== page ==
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It's Dromos. You may know me from The Recap on LATV. Now I've got my own podcast, Life as a Gringo, coming to you every Tuesday and Thursday. We'll be talking real and unapologetic about all things life, Latin culture and everything in between from someone who's never quite fit in. Listen to Life as a Gringo on the iHeartRadio app or wherever you get your podcasts brought to you by State Farm.
Like a good neighbor, State Farm is there. And we return to our American stories. And up next, we have a listener story from Nancy Ball. Nancy lives in Birmingham, Alabama, but grew up in the heart of the Mississippi Delta. Today, Nancy reflects on her childhood with a short story she wrote called Being an Ole Miss fan is in and of itself a lesson in humility.
Ole Miss is the college here in our small town of Oxford, Mississippi, a mere hour south of Memphis and for anyone who's been a fan of a perennial losing team. Whether you were a Chicago Cubs fan or you are a New York Giants football fan, you know what I'm talking about. Here's Nancy to share her story. Until I went away to a college located in a big metropolitan city. It was then that I realized that not everyone had a similar childhood as mine. Of course, that is not to say that a childhood spent in a small town versus a large city is superior.
I had just never given the differences much thought. Childhood spent in a small town was all I knew. Additionally, most people who I encountered during my childhood had also grown up in similar environments. I was under the impression that all childhoods consisted of small towns where everyone knew each other's names and their family histories going back for several generations.
I thought everyone else's small grocery store allowed its eight-year-old customers to charge their purchases to their family's account with a simple signature. I thought everyone else had a family reunion party on Christmas Eve which had an attendance over 80 of their most beloved family members. I thought everyone else had worked in cotton fields and driven a tractor. It wasn't until I moved to a big city that I realized how seemingly unique my childhood had been amongst my peers. This was also confirmed by the fact that oftentimes when I would tell a story of my childhood or about life in general back home, the listener's eyes would grow large and at the end of the story they would respond with this simple wow or better yet that is a new one in me.
That in turn gave me reason to cherish my childhood all the more. For my day job, I am an estate planning attorney which means I regularly advise clients going through personal crises. I often hear how they wouldn't wish their current situation on anyone because it is beyond awful. One particular situation clients often struggle with is family estrangement. I recently read a book seeking to find out more about family estrangement as a book provided research on the reasons why such an event may occur.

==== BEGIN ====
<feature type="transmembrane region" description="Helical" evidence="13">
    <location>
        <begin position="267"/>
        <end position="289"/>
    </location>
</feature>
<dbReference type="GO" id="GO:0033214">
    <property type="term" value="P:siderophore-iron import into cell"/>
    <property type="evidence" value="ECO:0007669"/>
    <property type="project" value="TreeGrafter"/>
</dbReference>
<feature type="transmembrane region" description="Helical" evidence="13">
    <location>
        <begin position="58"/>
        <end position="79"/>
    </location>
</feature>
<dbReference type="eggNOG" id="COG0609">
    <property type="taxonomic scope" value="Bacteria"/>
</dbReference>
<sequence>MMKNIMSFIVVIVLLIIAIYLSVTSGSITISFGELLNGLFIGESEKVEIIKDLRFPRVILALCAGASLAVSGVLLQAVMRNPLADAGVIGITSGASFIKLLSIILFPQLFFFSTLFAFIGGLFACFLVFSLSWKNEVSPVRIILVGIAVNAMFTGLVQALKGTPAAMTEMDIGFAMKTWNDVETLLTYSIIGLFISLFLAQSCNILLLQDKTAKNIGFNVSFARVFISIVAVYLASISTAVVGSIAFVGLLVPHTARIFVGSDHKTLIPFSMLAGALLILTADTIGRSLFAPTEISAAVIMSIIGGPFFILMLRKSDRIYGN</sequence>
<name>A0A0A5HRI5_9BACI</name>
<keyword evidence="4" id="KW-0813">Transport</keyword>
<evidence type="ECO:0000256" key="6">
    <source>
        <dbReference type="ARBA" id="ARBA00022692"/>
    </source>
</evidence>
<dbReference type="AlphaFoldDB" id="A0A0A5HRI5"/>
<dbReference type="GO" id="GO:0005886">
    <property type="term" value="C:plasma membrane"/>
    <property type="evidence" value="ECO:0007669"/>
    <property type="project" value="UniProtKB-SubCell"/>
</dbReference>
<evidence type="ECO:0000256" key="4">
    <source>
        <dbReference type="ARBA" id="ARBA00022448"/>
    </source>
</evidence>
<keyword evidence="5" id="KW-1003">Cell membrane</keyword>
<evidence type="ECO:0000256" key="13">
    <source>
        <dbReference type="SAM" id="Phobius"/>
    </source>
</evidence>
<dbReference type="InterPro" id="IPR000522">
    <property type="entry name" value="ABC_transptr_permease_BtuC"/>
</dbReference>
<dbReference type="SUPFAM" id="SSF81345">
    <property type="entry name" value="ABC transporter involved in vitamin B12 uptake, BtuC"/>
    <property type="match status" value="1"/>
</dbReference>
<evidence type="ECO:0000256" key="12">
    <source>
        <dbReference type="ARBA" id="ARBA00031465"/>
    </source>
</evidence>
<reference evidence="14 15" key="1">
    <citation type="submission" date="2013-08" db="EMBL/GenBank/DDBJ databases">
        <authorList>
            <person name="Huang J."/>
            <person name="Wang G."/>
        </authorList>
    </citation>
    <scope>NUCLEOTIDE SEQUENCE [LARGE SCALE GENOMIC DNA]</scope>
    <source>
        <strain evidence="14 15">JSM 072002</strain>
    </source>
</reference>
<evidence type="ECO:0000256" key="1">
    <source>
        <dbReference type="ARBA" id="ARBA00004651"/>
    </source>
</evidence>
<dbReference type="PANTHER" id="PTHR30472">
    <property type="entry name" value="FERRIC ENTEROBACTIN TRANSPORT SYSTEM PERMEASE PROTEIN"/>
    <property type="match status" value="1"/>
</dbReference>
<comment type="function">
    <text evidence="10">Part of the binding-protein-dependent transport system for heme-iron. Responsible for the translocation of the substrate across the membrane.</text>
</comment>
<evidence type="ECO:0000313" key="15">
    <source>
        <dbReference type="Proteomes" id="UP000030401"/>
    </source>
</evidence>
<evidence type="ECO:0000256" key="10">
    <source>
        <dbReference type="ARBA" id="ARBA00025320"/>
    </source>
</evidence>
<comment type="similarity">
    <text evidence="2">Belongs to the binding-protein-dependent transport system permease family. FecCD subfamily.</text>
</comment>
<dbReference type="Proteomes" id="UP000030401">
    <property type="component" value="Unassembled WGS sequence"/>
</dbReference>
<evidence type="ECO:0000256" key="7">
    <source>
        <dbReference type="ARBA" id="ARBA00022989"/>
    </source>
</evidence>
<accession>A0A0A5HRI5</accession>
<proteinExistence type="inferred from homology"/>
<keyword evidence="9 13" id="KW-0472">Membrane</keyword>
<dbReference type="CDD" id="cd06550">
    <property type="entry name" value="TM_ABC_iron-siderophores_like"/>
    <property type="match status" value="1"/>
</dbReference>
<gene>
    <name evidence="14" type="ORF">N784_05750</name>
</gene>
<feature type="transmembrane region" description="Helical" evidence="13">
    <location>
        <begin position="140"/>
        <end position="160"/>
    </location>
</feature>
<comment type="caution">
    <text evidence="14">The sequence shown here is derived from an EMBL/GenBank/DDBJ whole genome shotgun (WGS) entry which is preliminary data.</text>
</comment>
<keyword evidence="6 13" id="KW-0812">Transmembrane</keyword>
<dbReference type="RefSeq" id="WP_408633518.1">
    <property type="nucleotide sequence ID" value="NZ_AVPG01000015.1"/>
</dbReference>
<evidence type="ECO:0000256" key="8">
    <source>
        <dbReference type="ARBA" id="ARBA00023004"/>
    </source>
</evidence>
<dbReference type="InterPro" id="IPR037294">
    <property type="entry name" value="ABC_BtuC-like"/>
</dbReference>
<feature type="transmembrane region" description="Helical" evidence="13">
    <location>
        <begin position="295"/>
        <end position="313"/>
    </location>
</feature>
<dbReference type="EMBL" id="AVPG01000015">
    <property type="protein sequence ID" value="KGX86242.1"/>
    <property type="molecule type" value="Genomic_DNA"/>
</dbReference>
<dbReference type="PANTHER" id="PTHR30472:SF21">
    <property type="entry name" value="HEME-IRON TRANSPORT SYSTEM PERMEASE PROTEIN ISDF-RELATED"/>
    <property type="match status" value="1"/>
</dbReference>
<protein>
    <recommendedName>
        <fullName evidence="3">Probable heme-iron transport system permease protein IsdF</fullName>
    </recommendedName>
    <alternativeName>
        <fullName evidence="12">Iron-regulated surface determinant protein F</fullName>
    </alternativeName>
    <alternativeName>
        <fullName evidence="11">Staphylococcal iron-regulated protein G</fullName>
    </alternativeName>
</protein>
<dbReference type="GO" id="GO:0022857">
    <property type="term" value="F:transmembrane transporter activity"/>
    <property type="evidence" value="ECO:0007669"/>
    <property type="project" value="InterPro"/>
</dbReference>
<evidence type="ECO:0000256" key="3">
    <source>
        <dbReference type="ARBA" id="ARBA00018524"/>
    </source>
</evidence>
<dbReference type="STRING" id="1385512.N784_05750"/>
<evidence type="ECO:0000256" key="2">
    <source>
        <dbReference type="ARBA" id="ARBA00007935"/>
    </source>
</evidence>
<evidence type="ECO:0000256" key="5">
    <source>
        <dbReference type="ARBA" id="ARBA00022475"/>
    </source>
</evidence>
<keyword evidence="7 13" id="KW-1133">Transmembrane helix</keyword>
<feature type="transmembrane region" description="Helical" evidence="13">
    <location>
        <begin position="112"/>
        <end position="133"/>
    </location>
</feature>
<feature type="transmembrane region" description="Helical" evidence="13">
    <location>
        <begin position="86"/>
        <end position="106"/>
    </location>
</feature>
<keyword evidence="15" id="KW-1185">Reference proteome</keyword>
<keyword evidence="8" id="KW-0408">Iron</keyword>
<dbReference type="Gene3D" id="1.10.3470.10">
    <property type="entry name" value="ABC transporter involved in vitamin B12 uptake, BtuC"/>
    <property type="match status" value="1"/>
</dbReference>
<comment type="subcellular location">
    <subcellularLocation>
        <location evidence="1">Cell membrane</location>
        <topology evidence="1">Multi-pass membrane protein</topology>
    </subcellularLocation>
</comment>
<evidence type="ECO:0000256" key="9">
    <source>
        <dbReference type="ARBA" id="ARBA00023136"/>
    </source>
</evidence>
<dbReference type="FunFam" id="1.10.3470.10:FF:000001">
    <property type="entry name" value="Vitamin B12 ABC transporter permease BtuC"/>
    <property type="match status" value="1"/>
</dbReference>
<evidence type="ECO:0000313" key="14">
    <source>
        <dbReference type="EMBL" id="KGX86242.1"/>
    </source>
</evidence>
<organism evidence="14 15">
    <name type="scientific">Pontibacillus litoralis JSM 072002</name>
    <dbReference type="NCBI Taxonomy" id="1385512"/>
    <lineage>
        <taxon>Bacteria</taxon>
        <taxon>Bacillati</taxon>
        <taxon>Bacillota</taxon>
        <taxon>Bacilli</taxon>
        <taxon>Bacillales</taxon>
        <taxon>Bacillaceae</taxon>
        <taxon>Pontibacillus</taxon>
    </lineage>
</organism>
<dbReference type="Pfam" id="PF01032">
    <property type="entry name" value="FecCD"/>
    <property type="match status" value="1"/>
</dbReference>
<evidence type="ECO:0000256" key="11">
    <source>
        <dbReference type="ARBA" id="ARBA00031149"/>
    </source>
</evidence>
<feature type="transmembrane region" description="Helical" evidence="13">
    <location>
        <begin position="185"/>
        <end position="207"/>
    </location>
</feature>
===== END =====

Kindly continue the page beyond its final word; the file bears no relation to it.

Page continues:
I was surprised to discover that the author's research suggests that perhaps 25 percent of all families in the United States, if not more, have an estrangement within their family. A few years ago, I drove the four-hour trip to see my beloved grandfather as his health was failing him. As we were talking, my grandfather brought up the subject of my career and all of the family struggles I had encountered. He then drew in a deep breath and paused as he looked out into his yard for a while.
He then turned back to me as he said in a matter-of-fact tone, well there is nothing you can do to make me quit loving you. Shortly thereafter, my grandfather died. I started to reflect on the values that my grandfather and others had passed on to me which I now wish to instill in my children. The result to my great surprise was that I could not quit writing. I have written 50 stories about my family and growing up in rural Mississippi which hopefully provides some core life lessons I can pass on to my children. I could probably write 200 more stories.
After I'd written a good bit of these stories, I began to wonder if there was any sort of magic to living in a small town that can't be found in a big city. I, like most parents, want my children to be smart, well-loved, and well-rounded. But more than anything, I want them to be good people.
I want them to be kind to each other and to others they encounter. In many ways, they will have a completely different environment for their childhood than I had. One way I can instill these small-town life lessons in them is to tell them the stories of my childhood.
Today, I am going to share one of those stories with you. I am a third-generation Ole Miss student. My dad attended graduate school at Ole Miss. My grandfather was an undergraduate student at Ole Miss. I grew up going to Ole Miss for football games and other events for most of my life. I grew up hearing about the Ole Miss football great Archie Manning and his wife, the homecoming queen, Olivia Manning.
Ironically, Archie grew up in the same rural Mississippi county as I did. I also heard about the glory days of Coach Fault, who was the last coach to lead Ole Miss to win a football national championship, which occurred in the year 1962. He had also led the football team to win the Southeastern Conference Championship for six years during this time frame. Ole Miss has not won either of these titles since Coach Fault.